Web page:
Date

11 May 1984, 8:00 am - 10:30 am

Abstract

The case histories of two major compacted embankment dams are analysed with regard to the problem most amenable to reasonings and computations of statistics of averages, the problem of deformations, discussed regarding specific laboratory testing compared with use of generalized correlations. Improved mental models for predictions are proposed. In the earthcore-compacted rockfill section the problem of crest cracking suggests the interest in a significant change of zoned section in the topmost stretch. For the concrete-face rockfill dam it is suggested that one needs a significant revision of instrumentation and monitoring orientation. Both dams behaved extraordinarily well on questions of consequence and served to show that unfavourable observations, if too indirect, lead to no benefit, but may sometimes prove the inexistence of the consequential misbehavior to be guarded against.

Department(s)

Civil, Architectural and Environmental Engineering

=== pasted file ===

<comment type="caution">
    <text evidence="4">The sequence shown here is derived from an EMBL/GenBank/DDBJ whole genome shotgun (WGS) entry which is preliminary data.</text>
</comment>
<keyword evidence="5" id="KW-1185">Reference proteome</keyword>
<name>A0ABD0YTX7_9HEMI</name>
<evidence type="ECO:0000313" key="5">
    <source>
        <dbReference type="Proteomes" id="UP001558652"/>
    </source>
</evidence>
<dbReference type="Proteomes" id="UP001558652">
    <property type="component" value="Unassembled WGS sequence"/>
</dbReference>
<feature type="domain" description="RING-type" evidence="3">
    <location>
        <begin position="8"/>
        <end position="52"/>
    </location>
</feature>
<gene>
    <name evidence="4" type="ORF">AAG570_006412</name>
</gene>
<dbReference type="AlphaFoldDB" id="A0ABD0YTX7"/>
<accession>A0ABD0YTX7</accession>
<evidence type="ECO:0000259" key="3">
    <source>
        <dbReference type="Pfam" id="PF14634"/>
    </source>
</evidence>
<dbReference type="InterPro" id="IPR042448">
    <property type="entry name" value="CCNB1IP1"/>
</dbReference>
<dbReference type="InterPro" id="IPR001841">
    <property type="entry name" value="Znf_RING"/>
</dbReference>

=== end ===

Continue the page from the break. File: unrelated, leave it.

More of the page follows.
Meeting Name

1st Conference of the International Conference on Case Histories in Geotechnical Engineering

Publisher

University of Missouri--Rolla

Document Version

Final Version

Rights

© 1984 University of Missouri--Rolla, All rights reserved.

Document Type

Article - Conference proceedings

File Type

text

Language

English

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May 6th, 12:00 AM

Behavior of Two Big Rockfill Dams, and Design Aims

The case histories of two major compacted embankment dams are analysed with regard to the problem most amenable to reasonings and computations of statistics of averages, the problem of deformations, discussed regarding specific laboratory testing compared with use of generalized correlations. Improved mental models for predictions are proposed. In the earthcore-compacted rockfill section the problem of crest cracking suggests the interest in a significant change of zoned section in the topmost stretch. For the concrete-face rockfill dam it is suggested that one needs a significant revision of instrumentation and monitoring orientation. Both dams behaved extraordinarily well on questions of consequence and served to show that unfavourable observations, if too indirect, lead to no benefit, but may sometimes prove the inexistence of the consequential misbehavior to be guarded against.